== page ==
Session Title: Free Paper Session 4: AMD II
Session Date/Time: Thursday 07/09/2017 | 11:00-12:30
Paper Time: 11:30
Venue: Room 111
First Author: : P.Nderitu UK
Co Author(s): : R. Muniraju
To evaluate the diagnostic utility of fluorescein fundus angiography (FFA) and indocyanine green (ICG) angiography and assess the correlation with spectral domain ocular coherence tomography (SD-OCT) in the diagnosis of neovascular age-related macular degeneration (nAMD) in a large university district general hospital and compare findings to the reported literature.
A university London district general hospital serving over 400,000 patients and receiving referrals from general practice, community optometry services, acute eye services and internal referrals.
A retrospective review of SD-OCT, FFA and ICG of all patients who were tested between the June and Nov 2016 (5-month period). All FFA and ICG images were reported by ophthalmology consultants routinely as part of the nAMD service and findings were abstracted directly from the electronic medical records (EMR). SD-OCT findings, which were reported by medical retina and AMD consultants, specialist nurses and optometrists were also extracted as reported in the EMR. SD-OCT images were acquired using the Topcon Triton (Plus) DRI 3D OCT or the Ziess Cirrus HD-OCT 4000. FFA and ICG images were acquired on the Zeiss Visucam 500.
There were 186 FFAs performed of which 48 also had an ICG. Choroidal neovascularisation (CNV) was suspected in 59.3% of all FFAs (n=62) and 33% of all ICGs (n=12); 99.1% of suspected CNV patients had an SD-OCT. The mean age of suspected CNV patients was 81 years and the mean log minimal angle of resolution (logMAR) best-corrected visual acuity was 0.55. Reported SD-OCT findings in suspected CNV patients were pigment epithelial detachment (PED) 53%, subretinal/intraretinal fluid (SRF/IRF) 93% and subretinal membrane (SRM) 14%. In those who had an ICG, reported SD-OCT findings were PED (85%), SRF/IRF (92%) and SRM (8%). In patients with SRF/IRF on SD-OCT, FFA leak was present in 67% and absent in 19% of cases. Where there was no SRF/IRF on OCT, FFA leak was present in only 4% of cases. CNV classifications were only reported in 36% of cases of which 62% were occult or minimally classic and 38% were classic or predominantly classic. SD-OCT sensitivity and specificity for CNV diagnosis was 92% and 64% respectively with a positive predictive value (PPV) of 63% and a negative predictive value (NPV) of 93% compared to FFA. SD-OCT had a false positive rate of 36% for CNV diagnosis.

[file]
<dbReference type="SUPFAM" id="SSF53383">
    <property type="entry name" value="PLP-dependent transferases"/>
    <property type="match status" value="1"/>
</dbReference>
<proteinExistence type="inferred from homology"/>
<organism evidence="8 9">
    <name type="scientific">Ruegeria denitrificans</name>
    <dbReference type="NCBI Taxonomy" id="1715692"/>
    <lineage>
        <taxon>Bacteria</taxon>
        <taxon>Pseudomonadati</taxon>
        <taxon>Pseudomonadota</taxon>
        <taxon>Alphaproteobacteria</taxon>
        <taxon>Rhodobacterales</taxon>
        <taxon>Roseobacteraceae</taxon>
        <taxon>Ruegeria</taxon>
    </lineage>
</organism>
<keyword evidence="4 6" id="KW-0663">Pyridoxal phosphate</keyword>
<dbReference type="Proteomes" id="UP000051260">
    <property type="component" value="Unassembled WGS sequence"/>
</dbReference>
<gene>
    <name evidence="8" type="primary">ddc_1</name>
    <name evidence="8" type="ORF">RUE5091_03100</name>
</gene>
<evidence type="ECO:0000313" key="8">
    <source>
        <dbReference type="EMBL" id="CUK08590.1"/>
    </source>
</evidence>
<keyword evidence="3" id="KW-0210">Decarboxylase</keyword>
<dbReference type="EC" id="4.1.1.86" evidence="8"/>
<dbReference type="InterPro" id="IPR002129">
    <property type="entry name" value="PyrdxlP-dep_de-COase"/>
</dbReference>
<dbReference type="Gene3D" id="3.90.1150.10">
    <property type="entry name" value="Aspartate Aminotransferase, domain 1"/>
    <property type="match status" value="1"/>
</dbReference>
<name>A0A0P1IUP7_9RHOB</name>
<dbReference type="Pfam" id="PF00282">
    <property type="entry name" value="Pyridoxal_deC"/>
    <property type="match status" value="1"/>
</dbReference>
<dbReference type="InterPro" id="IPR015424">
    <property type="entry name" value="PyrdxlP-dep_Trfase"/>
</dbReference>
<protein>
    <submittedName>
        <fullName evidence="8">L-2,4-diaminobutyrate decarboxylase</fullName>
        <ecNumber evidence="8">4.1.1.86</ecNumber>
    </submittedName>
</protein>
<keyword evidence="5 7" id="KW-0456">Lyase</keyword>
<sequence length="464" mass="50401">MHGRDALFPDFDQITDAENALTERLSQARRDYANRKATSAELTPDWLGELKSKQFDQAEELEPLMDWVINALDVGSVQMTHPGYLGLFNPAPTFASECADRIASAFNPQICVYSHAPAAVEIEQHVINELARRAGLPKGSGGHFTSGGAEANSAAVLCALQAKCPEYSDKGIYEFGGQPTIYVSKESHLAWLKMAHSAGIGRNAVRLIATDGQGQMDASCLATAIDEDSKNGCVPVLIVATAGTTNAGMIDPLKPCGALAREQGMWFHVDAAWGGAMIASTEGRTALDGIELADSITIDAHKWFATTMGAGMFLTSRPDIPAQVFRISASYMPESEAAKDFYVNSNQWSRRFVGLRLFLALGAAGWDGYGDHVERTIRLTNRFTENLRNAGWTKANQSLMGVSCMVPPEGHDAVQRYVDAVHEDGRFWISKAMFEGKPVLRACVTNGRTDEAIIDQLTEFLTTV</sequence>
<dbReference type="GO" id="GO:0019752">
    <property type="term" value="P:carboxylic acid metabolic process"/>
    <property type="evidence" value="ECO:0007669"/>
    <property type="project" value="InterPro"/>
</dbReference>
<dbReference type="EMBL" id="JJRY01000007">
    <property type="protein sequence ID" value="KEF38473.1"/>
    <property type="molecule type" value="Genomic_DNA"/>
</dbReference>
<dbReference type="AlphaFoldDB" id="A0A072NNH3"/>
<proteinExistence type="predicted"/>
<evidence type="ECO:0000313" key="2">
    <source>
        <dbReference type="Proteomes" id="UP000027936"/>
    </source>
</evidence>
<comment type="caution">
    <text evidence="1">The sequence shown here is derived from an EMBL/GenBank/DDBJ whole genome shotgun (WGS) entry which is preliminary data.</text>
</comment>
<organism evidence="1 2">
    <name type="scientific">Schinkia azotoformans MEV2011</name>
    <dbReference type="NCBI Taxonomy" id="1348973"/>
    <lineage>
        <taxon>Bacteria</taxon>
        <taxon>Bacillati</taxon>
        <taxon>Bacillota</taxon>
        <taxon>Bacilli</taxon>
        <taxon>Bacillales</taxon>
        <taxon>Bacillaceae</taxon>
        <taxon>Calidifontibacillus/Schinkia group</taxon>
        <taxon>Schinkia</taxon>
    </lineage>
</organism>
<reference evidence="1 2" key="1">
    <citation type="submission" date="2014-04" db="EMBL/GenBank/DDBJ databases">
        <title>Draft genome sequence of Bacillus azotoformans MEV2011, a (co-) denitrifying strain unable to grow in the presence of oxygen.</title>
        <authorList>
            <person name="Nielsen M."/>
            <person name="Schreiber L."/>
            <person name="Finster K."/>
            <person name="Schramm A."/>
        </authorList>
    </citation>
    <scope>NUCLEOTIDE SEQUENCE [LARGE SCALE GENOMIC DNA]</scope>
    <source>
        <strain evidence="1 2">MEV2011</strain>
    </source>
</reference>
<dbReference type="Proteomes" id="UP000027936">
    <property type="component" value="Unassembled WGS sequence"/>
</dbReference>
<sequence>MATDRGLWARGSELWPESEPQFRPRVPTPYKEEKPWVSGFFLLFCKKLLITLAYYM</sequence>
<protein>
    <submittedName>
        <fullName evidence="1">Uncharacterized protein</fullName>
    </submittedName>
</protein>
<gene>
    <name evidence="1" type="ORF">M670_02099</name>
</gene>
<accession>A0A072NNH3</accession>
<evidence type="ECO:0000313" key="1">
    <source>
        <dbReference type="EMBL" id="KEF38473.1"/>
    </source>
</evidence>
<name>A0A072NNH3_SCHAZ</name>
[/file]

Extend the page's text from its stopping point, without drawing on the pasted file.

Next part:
Current studies indicate that SD-OCT has >95% sensitivity and 80-92% specificity for detecting CNV in nAMD with a false positive rate of ~15% when interpreted by consultant ophthalmologists. In comparison, our study from a multidisciplinary nAMD team demonstrated similar SD-OCT sensitivity for the diagnosis of CNV in nAMD but with lower specificity and greater false positives. SD-OCT reporting of SRMs was under represented, as was the categorization of CNV into its various subtypes. Absence of SRF/IRF on SD-OCT was a good predictor of absence of FFA leak. SD-OCT is a useful adjunct in the diagnosis of nAMD, but due to the high false positives, it cannot currently replace FFA in the investigation of nAMD. Consistent reporting of all CNV features present on SD-OCT, especially when SD-OCTs are reported by a multidisciplinary team may help increase the test sensitivity and specificity in diagnosing nAMD. However, in the absence of signs of nAMD on SD-OCT, the likelihood of CNV being the underlying diagnosis at FFA is low. Therefore, SD-OCT is helpful in guiding decision making in cases requiring a more urgent FFA and it provides helpful information that adds to the diagnosis of CNV in suspected nAMD.